Captain Greig Laidlaw will consider his Scotland future after Japan denied his team a place in the Rugby World Cup quarter-finals.
The 34-year-old scrum-half could not inspire the Scots to a Yokohama victory as they slumped 28-21 to the tournament hosts, who go on to face South Africa in the last eight.
World Cup failure can often lead to casualties, and the likes of Laidlaw and coach Gregor Townsend can expect scrutiny.
But while Townsend was vague about his intentions, albeit appearing to indicate he intends to stay at the helm for next year’s Six Nations, Laidlaw was slightly less guarded.
Given his age, it is hardly surprising such a big-tournament disappointment would lead to a moment of reflection.
Laidlaw shed tears once Scotland’s elimination was confirmed, saying: “It’s so difficult. It’s straight after the game. It’s not about me at this moment in time. It’s about the team.”
But Laidlaw will assess over the coming weeks whether there remains life in his international career.
“I’ll go away and take time and have a think and speak to the people I need to speak to, and then see what happens after that,” he said. “But tonight it’s about staying together as a group and for the group to learn why we’re in this situation.”
— Scottish Rugby (@Scotlandteam) October 13, 2019
Townsend was also asked about his future in the post-match news conference. After two and a half years in charge, the former Glasgow Warriors boss saw hopes of success on the global stage foiled, with Scotland tumbling out in the pool stage for just the second time.
At one stage, Japan were four tries to one ahead of the Scots, and the final margin arguably flattered Townsend’s men, who also lost their opening game to Ireland.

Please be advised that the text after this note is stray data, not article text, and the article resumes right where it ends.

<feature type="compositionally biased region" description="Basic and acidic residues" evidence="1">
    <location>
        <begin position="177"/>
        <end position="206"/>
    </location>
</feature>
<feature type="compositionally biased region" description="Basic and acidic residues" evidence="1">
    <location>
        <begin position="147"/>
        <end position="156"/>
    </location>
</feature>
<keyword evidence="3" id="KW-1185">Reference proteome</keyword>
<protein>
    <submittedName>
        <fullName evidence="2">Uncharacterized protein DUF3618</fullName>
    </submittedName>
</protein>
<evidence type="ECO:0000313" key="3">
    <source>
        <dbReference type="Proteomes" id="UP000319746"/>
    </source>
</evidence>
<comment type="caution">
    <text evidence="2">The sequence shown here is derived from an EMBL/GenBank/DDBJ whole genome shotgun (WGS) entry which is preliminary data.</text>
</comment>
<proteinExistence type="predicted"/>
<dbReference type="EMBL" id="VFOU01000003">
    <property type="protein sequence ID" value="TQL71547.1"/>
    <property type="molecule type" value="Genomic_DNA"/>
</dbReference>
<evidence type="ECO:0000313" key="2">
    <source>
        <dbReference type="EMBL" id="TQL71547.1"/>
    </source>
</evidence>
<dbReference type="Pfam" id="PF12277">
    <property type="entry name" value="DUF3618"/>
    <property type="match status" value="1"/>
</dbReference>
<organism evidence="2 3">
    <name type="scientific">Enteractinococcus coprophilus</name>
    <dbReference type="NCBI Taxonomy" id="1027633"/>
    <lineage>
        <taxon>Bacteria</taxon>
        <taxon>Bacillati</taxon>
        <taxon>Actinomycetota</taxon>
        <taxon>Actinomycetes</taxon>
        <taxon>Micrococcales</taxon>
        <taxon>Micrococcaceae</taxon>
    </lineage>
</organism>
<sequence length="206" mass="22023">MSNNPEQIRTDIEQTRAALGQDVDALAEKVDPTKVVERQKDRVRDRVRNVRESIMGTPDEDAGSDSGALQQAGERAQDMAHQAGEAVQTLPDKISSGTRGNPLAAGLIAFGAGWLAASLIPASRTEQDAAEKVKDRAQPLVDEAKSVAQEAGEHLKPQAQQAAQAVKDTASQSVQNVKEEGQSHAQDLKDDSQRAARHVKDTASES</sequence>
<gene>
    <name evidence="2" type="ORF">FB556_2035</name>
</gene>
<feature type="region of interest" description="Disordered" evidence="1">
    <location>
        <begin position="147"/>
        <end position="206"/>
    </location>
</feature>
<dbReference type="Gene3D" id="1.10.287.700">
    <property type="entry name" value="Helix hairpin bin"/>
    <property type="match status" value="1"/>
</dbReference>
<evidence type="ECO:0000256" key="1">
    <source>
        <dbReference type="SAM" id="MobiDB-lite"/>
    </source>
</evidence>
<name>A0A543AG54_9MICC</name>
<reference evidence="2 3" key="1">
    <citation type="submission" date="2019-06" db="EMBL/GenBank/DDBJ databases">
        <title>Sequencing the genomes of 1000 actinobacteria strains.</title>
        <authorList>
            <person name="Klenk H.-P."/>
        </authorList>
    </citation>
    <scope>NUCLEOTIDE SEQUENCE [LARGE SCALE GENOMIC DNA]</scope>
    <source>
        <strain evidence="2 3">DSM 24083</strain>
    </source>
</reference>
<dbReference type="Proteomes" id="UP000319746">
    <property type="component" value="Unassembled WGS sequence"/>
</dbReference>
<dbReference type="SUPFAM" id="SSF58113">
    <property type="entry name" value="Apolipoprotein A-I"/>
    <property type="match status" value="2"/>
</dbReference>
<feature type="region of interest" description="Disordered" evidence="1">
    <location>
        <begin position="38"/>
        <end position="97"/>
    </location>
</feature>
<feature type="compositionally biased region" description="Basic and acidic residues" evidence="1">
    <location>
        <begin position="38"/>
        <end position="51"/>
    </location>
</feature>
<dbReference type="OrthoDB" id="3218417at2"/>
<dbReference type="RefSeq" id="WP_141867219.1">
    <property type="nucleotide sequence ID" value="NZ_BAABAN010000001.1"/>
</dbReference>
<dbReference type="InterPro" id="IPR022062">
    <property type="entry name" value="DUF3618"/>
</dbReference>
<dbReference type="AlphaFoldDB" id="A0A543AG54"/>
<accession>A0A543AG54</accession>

Townsend was asked whether he may have taken the team as far as he could, and responded: “There’s a lot more in this team. Experiences are what make you as a group, and how you react to those experiences.
“That was a unique situation we were in tonight. We knew it was always going to be a challenge given the way Japan were playing and given our turnaround.
“But we had the team and we had the ability at the start of that game to go on and win it by the necessary amount of points. That we didn’t is hugely disappointing and we’ll have to learn from that.
“You don’t get another shot in a World Cup for four years, but we’ve got to improve as we hit our next tournament which will be the Six Nations in a few months’ time.”
Kenki Fukuoka, who was presented with the man-of-the-match award by tennis star Naomi Osaka, grabbed two tries as Scotland were too easily opened up.
Townsend’s assessment of the performance laid bare Scotland’s inadequacies over the 80 minutes.
Townsend said: “In the first half we didn’t get enough possession. And the second half we did have much more possession and the effort the players put in was heroic at times. We had to defend our line, we had to get back upfield, but we just didn’t make the most of our chances.
“It would have been a great comeback win but Japan deserve it today. They played really well in that first 50, 60 [minutes] and they’re a very good team.”
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